From Good Morning Blues to Battersea Rain Dance:
An Overview of the Chris Barber Band, 1964 to 1968

The British trad boom collapsed in about 1963, due to the combination of an excess of poorly prepared and unimaginative trad bands (we used to call them "ricky-tick bands"), the public's tiring of the same old music, and the rise of the British beat, R&B, and blues movements. In effect, the release of The Beatles' "Love Me Do" in October 1962 sounded the death-knell for plunking-banjo-powered bands, interminably cranking out undistinguished – and indistinguishable – versions of "High Society" or trad interpretations of music hall ditties and Disney novelty songs. Beatlemania, and Beatmania in general, swept the country, then North America, and then the rest of the world, becoming the new focus of adulation for teenagers, but probably leaving the traddies wondering what had hit them so hard and so quickly.

Of course, a handful of the best bands survived the death of trad more or less intact, if no longer at the top of the charts. Kenny Ball and Acker Bilk established a smaller but enthusiastic and permanent following which has persisted to the present day, while Alex Welsh, for example, who (like Chris Barber) had never fully sold out to trad, continued quite happily with his Chicago-Dixieland style, which had its own aficionados who had remained more or less tangential to the pop-trad scene.

Ironically, it was Chris Barber and his band, together with Ottilie Patterson, who laid the foundation for the very developments that led to the Beat Boom and set the scene for trad's demise. This they did in two ways, quite unintentionally and with the purest of motives (not always shared by their contemporaries). First, Chris Barber and Lonnie Donegan virtually invented (although this has been disputed in the Colyer camp) and unquestionably popularized, skiffle – a British interpretation of American folk blues that not only created a massive fan-base but single-handedly democratized the whole business of making music in Britain: any schoolboy could buy a cheap guitar and learn three chords, sing in an almost passable imitation of Lonnie's or Johnny Duncan's nasal whines, build and thunk a tea-chest bass, or acquire a washboard and thimbles. (I speak from direct experience here!) The most successful, but by no means unique, descendants of the skiffle craze were Liverpool's The Quarrymen, soon to become The Beatles.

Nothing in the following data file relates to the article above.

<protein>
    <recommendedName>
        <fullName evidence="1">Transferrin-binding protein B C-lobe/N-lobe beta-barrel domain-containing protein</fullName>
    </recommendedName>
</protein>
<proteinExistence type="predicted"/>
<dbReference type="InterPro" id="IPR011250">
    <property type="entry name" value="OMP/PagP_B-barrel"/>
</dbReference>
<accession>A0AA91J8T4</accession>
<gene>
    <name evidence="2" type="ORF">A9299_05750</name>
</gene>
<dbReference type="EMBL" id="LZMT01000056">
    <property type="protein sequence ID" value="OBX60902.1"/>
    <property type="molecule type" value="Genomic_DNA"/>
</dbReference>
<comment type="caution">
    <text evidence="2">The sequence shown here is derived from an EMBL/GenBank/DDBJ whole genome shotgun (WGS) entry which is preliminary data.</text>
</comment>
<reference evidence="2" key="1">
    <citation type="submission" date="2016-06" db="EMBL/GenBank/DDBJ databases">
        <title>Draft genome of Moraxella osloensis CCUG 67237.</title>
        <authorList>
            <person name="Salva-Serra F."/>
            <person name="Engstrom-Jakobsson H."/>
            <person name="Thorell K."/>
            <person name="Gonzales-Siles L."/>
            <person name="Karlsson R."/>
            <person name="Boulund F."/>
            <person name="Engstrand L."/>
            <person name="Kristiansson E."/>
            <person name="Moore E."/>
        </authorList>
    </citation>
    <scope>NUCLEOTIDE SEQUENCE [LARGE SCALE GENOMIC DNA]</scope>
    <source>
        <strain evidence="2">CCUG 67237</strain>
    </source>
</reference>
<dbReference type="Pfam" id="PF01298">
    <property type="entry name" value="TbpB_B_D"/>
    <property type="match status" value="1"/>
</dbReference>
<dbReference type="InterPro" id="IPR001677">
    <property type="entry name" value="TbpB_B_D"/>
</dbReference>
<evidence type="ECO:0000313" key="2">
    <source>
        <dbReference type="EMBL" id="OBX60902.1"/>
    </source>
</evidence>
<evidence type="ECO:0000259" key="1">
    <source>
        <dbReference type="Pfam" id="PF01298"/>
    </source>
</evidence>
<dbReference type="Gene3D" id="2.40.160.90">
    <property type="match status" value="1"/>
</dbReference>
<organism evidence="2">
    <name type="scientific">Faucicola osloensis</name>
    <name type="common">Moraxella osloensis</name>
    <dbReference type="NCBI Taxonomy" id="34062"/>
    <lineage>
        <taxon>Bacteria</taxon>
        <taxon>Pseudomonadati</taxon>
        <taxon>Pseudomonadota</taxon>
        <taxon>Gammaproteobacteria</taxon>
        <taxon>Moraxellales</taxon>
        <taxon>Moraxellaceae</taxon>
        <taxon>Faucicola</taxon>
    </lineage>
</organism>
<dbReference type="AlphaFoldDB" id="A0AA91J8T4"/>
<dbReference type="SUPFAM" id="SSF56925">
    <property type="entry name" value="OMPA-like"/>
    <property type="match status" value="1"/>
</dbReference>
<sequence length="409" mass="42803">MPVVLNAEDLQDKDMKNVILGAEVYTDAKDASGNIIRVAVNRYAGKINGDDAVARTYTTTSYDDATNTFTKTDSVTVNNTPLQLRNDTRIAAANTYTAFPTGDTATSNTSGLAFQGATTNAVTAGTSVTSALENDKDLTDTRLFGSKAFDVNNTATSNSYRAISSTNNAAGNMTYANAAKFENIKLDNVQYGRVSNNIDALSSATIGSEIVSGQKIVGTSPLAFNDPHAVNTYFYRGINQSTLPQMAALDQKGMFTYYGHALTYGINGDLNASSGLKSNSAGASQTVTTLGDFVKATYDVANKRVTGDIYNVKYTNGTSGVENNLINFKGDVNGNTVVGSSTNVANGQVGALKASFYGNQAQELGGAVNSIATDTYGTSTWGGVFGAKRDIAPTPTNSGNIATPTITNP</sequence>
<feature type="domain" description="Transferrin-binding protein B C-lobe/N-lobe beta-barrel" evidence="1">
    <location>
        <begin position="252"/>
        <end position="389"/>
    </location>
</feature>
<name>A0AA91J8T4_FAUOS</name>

The second thing that Chris Barber did that ultimately undermined trad jazz was to bring to Britain – and pay for! – legendary American blues and gospel greats, notably Sister Rosetta Tharpe in 1957, followed by Sonny Terry & Brownie McGhee in early 1958, and Muddy Waters and Otis Spann at the end of that year. (Guests towards the end of the 1950s and on into the early 1960s included Jimmy Cotton, Howlin' Wolf, Champion Jack Dupree, Memphis Slim, and perhaps the most notorious of them all, Sonny Boy Williamson). There is no question that exposure to live performances by these blues legends influenced, if they did not solely determine, the emergence of the British blues and R&B movements – an influence that has been acknowledged by Alexis Korner, Mick Jagger, Bill Wyman, Eric Burdon, and Eric Clapton, among many others.

What did all this mean for the Barber Band? As always, Chris was well ahead of the curve. The band, together with Ottilie Patterson, had already recorded a blues album in 1959, while most of the future beat and blues luminaries were still at school (Chris Barber's Blues Book, Volume 1; sadly, there never was a Volume 2, although 1964's Good Morning Blues could have been thus subtitled). Monty Sunshine was still with the band when the Blues Book was recorded, and the album was very much influenced by Chicago-style rhythm-and-blues, albeit played using a jazz instrumentation. The band continued to refine and master the tight sound required for this sort of music, and benefited greatly from accompanying Louis Jordan on tour and on record in 1962.